It’s been a few days since attempting my BQ (Boston Qualifier) at Bizz Johnson so I’ve had some time to reflect and recover from the physical and mental agony of a DNF (Did Not Finish). I can deal with not qualifying, but a DNF messes with the mind like nothing else. It wasn’t until the day after the race that I was convinced about what went wrong.
After my best year of running in over 30 years, I had only one big goal left. I had put in 100-mile training weeks to complete the Transrockies Run, knocked out two solid 50Ks in two weeks, and set PRs at the 10-mile, half marathon and marathon distances. I had run 3:35 at Napa in March in pouring rain, and I wasn’t even trying to qualify. I know I’m faster than the average runner but I don’t think of myself as fast at all. Yet, all that was left to accomplish this year was a BQ, and somehow I’ve always thought you need to be pretty fast to qualify for Boston. I was probably in the best shape of my life and my marathon training had gone reasonably well. My Yasso training predicted a 3:23 marathon and I needed a 3:30 to qualify. I tapered well, ate well and slept well. I felt good about my prospects even though I knew I would still need to have a very good day to qualify.
The first eight miles of Bizz is a very gradual climb starting at nearly 5300-ft. Marathon pace was 8:04 but I was willing to go 8:15 for the first 6 miles and make it up on the downhill. The trouble started early when I realized in fhe first two miles I was putting out a fairly significant effort just to hold an 8:15 pace. Eight miles into the marathon I was done. At mile nine I was walking. I was stunned. What the hell just happened? Seconds were ticking by, quickly turning into minutes, and just like that, my BQ was gone. Anger quickly turned to confusion. Was it the altitude? Could I really not handle running at 5,000-ft. after running at 8,000 – 13,000-ft. for six days in the Rockies just six weeks earlier? Come on, it should not be this hard. I should be cruising through the first half comfortably at 8-min. pace. So I started running again. Wow, now I was having trouble just keeping a 9-min. pace. I slowed to a crawl. I was angry again. Like really pissed off.
I reached the halfway point in just under two hours and realized if I finished, it would probably be in the 4:30 range. I started thinking it’s not even worth running 26.2 miles to go that slow. I didn’t know if I was mentally checking out or if there was really something wrong. But what could be wrong? I felt fine. I just couldn’t run. At the aid station at mile 14 I started asking if I could get a ride to the finish. Everyone thought I was kidding at first. But there was no way off the mountain. The entire course is a dirt road with few access points. It was the aid station at mile 20 before I found someone who could give me a ride to the finish. 3 hours 10 mins. and I was done. I was completely spent, nothing left in the tank.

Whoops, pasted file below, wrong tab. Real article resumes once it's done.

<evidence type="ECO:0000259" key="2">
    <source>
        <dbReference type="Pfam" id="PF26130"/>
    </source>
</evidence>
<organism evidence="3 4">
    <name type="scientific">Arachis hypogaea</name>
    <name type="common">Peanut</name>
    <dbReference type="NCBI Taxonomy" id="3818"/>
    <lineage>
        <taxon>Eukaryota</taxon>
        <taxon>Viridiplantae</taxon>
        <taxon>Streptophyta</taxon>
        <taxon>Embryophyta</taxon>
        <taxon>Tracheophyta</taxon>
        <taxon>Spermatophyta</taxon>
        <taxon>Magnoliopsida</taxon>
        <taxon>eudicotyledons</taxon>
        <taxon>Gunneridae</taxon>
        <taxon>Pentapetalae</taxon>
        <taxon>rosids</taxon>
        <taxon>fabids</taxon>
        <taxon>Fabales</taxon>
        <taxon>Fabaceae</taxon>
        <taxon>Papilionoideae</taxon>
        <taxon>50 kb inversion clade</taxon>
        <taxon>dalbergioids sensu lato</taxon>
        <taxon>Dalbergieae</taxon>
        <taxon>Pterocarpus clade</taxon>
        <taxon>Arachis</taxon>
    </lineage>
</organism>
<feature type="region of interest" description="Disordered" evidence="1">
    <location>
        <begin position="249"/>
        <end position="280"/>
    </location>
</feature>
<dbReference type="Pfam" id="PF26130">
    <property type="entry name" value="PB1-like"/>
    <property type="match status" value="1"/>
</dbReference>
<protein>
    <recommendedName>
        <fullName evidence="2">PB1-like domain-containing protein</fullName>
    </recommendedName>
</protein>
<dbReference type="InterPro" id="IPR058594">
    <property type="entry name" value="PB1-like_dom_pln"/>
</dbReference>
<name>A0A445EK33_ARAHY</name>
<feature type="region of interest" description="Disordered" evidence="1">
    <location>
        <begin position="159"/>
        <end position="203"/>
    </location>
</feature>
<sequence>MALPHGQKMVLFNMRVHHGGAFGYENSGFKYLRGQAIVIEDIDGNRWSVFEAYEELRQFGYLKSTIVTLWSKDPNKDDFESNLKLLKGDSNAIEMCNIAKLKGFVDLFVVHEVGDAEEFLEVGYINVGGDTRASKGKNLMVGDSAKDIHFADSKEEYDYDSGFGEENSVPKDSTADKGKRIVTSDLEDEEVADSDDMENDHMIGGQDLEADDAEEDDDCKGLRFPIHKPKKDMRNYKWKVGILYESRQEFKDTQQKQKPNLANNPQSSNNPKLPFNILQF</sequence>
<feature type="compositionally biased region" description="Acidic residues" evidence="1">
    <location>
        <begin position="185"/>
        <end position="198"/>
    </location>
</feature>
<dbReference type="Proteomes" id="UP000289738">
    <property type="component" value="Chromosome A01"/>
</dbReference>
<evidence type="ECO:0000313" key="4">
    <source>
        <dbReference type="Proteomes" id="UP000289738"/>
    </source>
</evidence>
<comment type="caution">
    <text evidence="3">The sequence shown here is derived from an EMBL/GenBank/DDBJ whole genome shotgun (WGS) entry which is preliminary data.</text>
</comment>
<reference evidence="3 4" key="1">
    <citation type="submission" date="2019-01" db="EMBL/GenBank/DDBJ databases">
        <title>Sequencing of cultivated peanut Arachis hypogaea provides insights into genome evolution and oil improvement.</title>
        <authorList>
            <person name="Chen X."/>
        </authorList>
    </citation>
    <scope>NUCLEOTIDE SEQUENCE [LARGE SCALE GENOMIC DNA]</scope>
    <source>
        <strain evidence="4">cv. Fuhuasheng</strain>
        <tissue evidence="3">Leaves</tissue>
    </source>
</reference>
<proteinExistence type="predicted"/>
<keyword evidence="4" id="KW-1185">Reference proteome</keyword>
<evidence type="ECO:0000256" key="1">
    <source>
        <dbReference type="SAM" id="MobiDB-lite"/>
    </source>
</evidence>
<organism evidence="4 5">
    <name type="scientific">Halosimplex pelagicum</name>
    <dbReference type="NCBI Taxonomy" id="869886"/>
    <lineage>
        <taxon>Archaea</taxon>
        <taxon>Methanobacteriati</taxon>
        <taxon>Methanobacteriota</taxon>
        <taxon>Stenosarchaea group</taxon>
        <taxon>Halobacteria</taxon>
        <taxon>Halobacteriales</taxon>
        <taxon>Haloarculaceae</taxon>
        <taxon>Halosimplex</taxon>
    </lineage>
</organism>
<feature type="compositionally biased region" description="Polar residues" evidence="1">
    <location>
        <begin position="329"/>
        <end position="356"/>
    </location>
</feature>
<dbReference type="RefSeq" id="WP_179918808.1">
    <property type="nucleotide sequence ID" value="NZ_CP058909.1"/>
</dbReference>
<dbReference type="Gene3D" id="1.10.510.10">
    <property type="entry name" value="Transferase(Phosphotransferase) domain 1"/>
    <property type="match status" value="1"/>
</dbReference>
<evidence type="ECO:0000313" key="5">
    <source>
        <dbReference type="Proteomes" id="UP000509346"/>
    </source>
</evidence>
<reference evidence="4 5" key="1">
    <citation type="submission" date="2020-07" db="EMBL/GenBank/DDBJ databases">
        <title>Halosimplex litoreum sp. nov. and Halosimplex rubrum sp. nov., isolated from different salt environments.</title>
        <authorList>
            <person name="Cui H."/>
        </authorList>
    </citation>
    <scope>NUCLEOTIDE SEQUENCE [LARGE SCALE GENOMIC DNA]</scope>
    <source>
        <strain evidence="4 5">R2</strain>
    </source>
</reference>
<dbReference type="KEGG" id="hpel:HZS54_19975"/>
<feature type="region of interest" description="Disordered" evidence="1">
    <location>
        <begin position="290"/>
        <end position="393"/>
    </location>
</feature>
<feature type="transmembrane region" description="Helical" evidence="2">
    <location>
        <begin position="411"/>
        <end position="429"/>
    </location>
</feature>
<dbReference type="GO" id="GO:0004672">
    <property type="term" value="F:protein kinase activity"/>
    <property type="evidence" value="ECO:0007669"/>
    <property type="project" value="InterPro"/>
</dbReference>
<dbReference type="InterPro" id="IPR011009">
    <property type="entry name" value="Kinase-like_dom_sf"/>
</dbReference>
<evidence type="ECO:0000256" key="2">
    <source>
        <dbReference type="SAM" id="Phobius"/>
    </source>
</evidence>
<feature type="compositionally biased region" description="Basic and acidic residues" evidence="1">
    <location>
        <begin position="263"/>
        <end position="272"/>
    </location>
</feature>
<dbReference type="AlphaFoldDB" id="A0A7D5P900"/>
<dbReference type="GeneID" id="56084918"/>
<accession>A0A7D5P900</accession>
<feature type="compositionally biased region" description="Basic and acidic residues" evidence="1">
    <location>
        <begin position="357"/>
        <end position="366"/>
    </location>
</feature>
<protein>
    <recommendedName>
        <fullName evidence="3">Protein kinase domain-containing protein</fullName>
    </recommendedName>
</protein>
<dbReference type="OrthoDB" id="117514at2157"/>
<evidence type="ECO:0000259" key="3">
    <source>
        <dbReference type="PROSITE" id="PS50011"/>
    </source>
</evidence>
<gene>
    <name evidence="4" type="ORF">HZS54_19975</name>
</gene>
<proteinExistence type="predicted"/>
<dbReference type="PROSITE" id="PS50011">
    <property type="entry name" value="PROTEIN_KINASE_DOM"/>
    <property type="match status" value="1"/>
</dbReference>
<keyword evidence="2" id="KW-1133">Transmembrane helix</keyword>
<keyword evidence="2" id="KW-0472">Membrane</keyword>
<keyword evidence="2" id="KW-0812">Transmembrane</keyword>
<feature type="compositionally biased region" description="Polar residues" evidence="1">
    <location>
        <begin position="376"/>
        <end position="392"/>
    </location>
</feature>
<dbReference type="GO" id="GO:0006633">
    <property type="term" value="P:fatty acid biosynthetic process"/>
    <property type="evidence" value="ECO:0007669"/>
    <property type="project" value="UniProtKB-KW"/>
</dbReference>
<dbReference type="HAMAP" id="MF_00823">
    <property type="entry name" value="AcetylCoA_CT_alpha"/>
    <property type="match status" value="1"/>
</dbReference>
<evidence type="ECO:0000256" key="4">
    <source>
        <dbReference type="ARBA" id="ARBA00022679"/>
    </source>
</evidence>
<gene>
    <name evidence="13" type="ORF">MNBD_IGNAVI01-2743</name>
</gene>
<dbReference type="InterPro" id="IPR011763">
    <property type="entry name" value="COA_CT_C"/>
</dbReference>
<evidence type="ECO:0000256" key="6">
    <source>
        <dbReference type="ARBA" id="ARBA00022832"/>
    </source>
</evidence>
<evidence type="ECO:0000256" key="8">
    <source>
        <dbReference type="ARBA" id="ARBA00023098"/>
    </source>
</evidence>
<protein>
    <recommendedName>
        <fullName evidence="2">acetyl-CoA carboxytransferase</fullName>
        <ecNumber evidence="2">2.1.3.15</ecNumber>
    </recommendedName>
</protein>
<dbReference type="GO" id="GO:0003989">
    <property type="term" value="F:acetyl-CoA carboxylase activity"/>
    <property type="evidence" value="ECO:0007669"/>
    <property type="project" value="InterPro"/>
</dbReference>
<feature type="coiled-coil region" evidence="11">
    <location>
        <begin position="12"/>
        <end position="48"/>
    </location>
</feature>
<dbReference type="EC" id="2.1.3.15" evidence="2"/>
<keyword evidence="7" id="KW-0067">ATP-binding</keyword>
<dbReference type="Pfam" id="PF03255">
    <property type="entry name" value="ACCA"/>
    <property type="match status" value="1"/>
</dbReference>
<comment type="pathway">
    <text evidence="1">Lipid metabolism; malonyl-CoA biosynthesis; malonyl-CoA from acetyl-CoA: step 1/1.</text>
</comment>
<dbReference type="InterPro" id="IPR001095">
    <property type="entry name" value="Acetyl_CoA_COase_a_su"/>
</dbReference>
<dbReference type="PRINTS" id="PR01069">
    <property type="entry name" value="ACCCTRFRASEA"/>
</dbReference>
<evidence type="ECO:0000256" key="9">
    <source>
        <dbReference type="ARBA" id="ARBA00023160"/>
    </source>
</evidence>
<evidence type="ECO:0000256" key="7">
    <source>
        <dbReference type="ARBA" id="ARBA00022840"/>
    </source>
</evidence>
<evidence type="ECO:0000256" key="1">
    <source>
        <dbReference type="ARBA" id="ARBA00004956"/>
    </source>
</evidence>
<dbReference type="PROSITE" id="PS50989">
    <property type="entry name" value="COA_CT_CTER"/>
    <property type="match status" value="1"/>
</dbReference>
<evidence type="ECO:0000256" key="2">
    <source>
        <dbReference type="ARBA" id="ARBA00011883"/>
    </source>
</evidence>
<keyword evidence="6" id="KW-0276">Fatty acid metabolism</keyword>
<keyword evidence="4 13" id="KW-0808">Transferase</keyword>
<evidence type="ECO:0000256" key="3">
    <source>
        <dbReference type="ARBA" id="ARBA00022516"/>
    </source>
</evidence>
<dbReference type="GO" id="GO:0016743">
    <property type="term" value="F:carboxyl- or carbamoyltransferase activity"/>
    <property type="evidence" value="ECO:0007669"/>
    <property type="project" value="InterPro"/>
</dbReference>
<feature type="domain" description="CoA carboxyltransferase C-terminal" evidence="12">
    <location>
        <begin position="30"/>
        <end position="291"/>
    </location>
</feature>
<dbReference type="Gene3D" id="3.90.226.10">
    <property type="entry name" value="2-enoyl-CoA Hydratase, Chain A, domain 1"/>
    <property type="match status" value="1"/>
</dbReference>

It was when I arrived at the finish that it occurred to me. I’ve been taking red yeast rice to control my cholesterol. I’ve been taking it for years so it never occurred to me that switching brands a week before Bizz could result in such dire side effects. I was more sore the day after Bizz than the day after I did AR50 and I only ran about 16 miles at Bizz. In fact, I was very sore for two full days. That can’t be the result of altitude, training, stress, diet, sleep, or dehydration. It must be medical. I switched brands for red yeast rice when I learned the stuff I had been taking was no longer effective. It had been re-formulated after the FDA cracked down on yet another manufacturer. I started taking the new pills just six days before Bizz, completely forgetting that the two most common side effects of statins are muscle pain and muscle weakness.
It has taken me a few days to put a DNF in perspective. early on, I was angry for several reasons. First, this was my BQ and I had trained for it. My coach and running partners were confident I could qualify, and I knew I could, too. I even thought I had a chance of running the best marathon I would ever run. Everything was in my favor. Second, I could have prevented it if I would have considered the side effects of statins. It didn’t ever occur to me. Third, I drove 650 miles round trip on a weekend to run a marathon for which I had no chance of running well.
So here’s the perspective, for what it’s worth. My youngest sister nearly slipped into a coma this week after suffering from another MS exacerbation with other complications. That right there sort of makes my DNF rather inconsequential and makes me an idiot for getting upset about a foot race. I’ve set nine PRs this year in the swim, run and triathlon. There’s a good chance I’ll never be able to say that again. A DNF sort of puts a nice stamp on the year, don’t you think? Amid all the PRs, I also had a DNF. I’m also not the only one who suffered out there at Bizz. Charles and Kim, two friends from my running club, also failed to qualify. They have run over 100 marathons between the two of them. They finished, but they were far off their BQ. Turns out I ran about seven miles with Kim and she said it really helped her get through it. I’m glad to have been able to help her even in my condition.
Someone asked me if I wish I would have finished and not taken myself out of the race. Yes, I wish I would not have DNF’d. But I think it was the right thing to do. I’ve done the IV at the finish line with a severe bonk at the Way Too Cool 50K and been carted off to the hospital. I hope I have learned to listen to my body and not do something stupid. Of course no amount of perspective will change the fact that I did not qualify for Boston. And so it sits out there as the one that got away, and a goal for next year. I probably need a redemption run just to get it out of my system, but as I have come to my senses, I’m eternally grateful just to have the chance to run another day.